It would not.
I am a very reactive, decisive, person, and I usually know immediately what I think of a perfume. Naturally for fairness I wait, and experience the creation in all its stages – and we all know that surprises are very often in store if you wait long enough – and as predicted, it being Patou, I knew that it was going to be high quality and well made, but to me I just sighed with a great disappointment as I realised it was just one of those. The lines and lines of similar perfumes lined up at the chemists’ and supermarkets of my youth. So boring. A scent type I have smelled a million times before – any aftershave from the era; the dusting old bottles in my maternal grandfather’s bathroom that he never touched; a generic, leather aromatic fougère with all the ingredients you would expect – grandly complex – and yet dull as dishwater. And dare I say it, banal. If I am going to go for an aromatic, I prefer the weird 80’s overload of Rochas Macassar, or the hard-bearded natural elegance of Rochas Pour Monsieur; the green exuberance of the soapily bizarre and magnificently complex Krizia Uomo; if a simple, manly leather, then my bottle of Ralph Lauren Chaps – warm, supple, loving as talcum, will do very nicely, splashed under my pyjamas at night,thank you.
To me, this is simply uninteresting. Yes, it has some warm, oriental facets, and undoubtedly would suit some people beautifully, some Mills & Boon perfection, a hunk – a douchebag, (but I would rather wear Aramis – I love the pissy tang of that one on occasion, or Kouros, one of my younger self’s true loves) ; this instead just reminds of another rare dullard I have in my collection, Carven Pour Homme…..just too….. controlled; lacklustre; a ‘man’. Stroking his chin. Being manly. And ‘game’. And yet on Fragrantica, a place that every perfume nut, myself of course included, goes to immediately for confirmation and affirmation of his or her views, or to gasp at the gaps in perception between your own, and that of the other contributors/maniacs/raving lunatics’, to my great unsurprise, this perfume, perhaps, admittedly, a sina qua non of its unflinchingly standard type, is absolutely lauded to high heaven. One of the best perfumes ever made. The best masculine ever produced. People crying out for it to be made again (as if ! This kind of smell is so outdated) – so I am very intrigued, if you happen to know or own or remember this gem yourself, what I am potentially missing here. I haven’t worn it throughout the night; just smelled it (and yawned) for a couple of hours on the back of my hand. The juice is most definitely in order, not turned – the whole thing is immaculate – the good news for me being though that on eBay, 5ml miniatures of this go for a 100 dollars, and I could get at least 400-500 if I ever decide I feel like selling the bottle.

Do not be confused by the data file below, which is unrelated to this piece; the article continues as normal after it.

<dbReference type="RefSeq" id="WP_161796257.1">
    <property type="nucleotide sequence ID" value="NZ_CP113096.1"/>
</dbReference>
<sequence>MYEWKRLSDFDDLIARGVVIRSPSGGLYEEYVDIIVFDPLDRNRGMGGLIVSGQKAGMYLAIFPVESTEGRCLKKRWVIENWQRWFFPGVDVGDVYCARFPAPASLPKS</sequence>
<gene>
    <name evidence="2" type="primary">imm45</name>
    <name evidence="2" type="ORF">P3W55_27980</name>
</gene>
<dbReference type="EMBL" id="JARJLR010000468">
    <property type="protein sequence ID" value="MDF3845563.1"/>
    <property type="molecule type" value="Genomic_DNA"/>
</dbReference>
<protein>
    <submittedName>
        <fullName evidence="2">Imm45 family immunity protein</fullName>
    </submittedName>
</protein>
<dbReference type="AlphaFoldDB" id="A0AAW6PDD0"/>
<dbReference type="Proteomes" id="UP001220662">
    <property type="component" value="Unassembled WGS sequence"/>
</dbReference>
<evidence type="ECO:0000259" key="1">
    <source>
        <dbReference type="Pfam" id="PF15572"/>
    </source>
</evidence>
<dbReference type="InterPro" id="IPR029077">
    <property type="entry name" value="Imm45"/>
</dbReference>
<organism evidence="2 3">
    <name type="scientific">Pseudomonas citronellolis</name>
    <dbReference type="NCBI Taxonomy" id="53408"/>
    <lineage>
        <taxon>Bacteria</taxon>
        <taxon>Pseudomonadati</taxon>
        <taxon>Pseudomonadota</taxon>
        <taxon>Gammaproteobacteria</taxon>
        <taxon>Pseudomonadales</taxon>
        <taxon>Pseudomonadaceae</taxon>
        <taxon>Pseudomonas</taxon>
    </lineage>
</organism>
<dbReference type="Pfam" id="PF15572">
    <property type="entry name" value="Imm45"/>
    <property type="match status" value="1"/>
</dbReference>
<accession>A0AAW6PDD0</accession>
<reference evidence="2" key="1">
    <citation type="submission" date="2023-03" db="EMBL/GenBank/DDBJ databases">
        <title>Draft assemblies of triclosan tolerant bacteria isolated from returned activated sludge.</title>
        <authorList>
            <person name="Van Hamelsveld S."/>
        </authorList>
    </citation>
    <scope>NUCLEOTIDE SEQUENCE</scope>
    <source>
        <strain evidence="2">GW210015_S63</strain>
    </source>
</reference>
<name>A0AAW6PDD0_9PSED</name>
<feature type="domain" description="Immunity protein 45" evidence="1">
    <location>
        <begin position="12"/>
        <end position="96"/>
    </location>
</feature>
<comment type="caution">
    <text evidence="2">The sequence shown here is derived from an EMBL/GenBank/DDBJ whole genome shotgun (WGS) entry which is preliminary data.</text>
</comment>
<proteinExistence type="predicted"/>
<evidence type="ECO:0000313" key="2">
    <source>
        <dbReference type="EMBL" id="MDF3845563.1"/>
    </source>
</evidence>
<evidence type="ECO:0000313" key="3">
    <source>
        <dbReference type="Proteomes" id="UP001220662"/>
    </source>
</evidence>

Speaking of crowd-pleasers and the fact that my tastes do often go against the grain, particularly in cinema, where many a 95% popular and critical hit on Metacritic or Rotten Tomatoes leaves both D and myself stone cold, not deliberately or perversely for the sake of it to be different, because that would be extremely boring behaviour, but just because it strikes us as slightly tedious or over earnest or just too obviously eager to win a prestigious award and thus takes no real chances and does not truly stimulate us in anyway whatsoever. We dutifully sit through these productions, stoney eyed and feeling nothing inside, then say ‘right, shall we go upstairs?’
In truth I often feel the same way about music, books, restaurants, and most definitely perfume; I guess my tastes are my own. And I am genuinely pleased for Thierry Wasser and Delphine Jelk